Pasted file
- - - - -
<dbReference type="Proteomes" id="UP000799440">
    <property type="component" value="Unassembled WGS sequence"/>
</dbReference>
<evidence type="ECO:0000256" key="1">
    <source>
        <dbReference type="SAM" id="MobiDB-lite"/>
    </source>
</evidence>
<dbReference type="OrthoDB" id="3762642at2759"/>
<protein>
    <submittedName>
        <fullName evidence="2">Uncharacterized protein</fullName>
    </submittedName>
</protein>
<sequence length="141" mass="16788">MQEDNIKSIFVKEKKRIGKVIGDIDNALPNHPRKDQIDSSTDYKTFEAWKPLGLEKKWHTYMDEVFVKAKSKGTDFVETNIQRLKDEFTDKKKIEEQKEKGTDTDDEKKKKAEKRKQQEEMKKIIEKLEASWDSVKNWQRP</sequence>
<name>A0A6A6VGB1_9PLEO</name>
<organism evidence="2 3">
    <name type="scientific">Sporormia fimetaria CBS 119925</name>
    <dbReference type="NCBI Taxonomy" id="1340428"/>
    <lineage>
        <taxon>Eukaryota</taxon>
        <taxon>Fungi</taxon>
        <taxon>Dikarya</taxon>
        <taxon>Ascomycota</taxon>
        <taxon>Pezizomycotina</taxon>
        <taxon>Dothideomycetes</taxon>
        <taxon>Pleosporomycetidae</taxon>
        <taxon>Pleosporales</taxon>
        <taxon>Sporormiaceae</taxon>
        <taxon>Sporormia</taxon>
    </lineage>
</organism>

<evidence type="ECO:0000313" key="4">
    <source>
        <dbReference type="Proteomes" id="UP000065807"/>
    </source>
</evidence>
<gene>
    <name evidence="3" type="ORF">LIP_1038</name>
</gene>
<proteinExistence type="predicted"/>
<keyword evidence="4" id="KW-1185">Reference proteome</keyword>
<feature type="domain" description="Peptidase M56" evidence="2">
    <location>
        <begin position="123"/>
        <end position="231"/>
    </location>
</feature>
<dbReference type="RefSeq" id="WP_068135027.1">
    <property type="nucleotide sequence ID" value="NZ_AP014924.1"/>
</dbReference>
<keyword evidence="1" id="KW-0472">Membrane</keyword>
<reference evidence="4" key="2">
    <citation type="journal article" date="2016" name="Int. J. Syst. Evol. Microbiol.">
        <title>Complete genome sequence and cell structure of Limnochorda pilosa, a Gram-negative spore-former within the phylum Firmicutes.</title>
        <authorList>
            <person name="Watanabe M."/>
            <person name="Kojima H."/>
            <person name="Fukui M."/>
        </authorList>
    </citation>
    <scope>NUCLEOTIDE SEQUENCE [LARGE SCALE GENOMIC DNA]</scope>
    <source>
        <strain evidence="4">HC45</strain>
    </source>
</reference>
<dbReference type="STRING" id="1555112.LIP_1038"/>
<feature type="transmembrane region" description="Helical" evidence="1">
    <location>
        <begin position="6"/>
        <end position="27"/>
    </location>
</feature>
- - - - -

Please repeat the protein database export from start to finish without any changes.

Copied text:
<dbReference type="Proteomes" id="UP000799440">
    <property type="component" value="Unassembled WGS sequence"/>
</dbReference>
<evidence type="ECO:0000256" key="1">
    <source>
        <dbReference type="SAM" id="MobiDB-lite"/>
    </source>
</evidence>
<dbReference type="OrthoDB" id="3762642at2759"/>
<protein>
    <submittedName>
        <fullName evidence="2">Uncharacterized protein</fullName>
    </submittedName>
</protein>
<sequence length="141" mass="16788">MQEDNIKSIFVKEKKRIGKVIGDIDNALPNHPRKDQIDSSTDYKTFEAWKPLGLEKKWHTYMDEVFVKAKSKGTDFVETNIQRLKDEFTDKKKIEEQKEKGTDTDDEKKKKAEKRKQQEEMKKIIEKLEASWDSVKNWQRP</sequence>
<name>A0A6A6VGB1_9PLEO</name>
<organism evidence="2 3">
    <name type="scientific">Sporormia fimetaria CBS 119925</name>
    <dbReference type="NCBI Taxonomy" id="1340428"/>
    <lineage>
        <taxon>Eukaryota</taxon>
        <taxon>Fungi</taxon>
        <taxon>Dikarya</taxon>
        <taxon>Ascomycota</taxon>
        <taxon>Pezizomycotina</taxon>
        <taxon>Dothideomycetes</taxon>
        <taxon>Pleosporomycetidae</taxon>
        <taxon>Pleosporales</taxon>
        <taxon>Sporormiaceae</taxon>
        <taxon>Sporormia</taxon>
    </lineage>
</organism>

<evidence type="ECO:0000313" key="4">
    <source>
        <dbReference type="Proteomes" id="UP000065807"/>
    </source>
</evidence>
<gene>
    <name evidence="3" type="ORF">LIP_1038</name>
</gene>
<proteinExistence type="predicted"/>
<keyword evidence="4" id="KW-1185">Reference proteome</keyword>
<feature type="domain" description="Peptidase M56" evidence="2">
    <location>
        <begin position="123"/>
        <end position="231"/>
    </location>
</feature>
<dbReference type="RefSeq" id="WP_068135027.1">
    <property type="nucleotide sequence ID" value="NZ_AP014924.1"/>
</dbReference>
<keyword evidence="1" id="KW-0472">Membrane</keyword>
<reference evidence="4" key="2">
    <citation type="journal article" date="2016" name="Int. J. Syst. Evol. Microbiol.">
        <title>Complete genome sequence and cell structure of Limnochorda pilosa, a Gram-negative spore-former within the phylum Firmicutes.</title>
        <authorList>
            <person name="Watanabe M."/>
            <person name="Kojima H."/>
            <person name="Fukui M."/>
        </authorList>
    </citation>
    <scope>NUCLEOTIDE SEQUENCE [LARGE SCALE GENOMIC DNA]</scope>
    <source>
        <strain evidence="4">HC45</strain>
    </source>
</reference>
<dbReference type="STRING" id="1555112.LIP_1038"/>
<feature type="transmembrane region" description="Helical" evidence="1">
    <location>
        <begin position="6"/>
        <end position="27"/>
    </location>
</feature>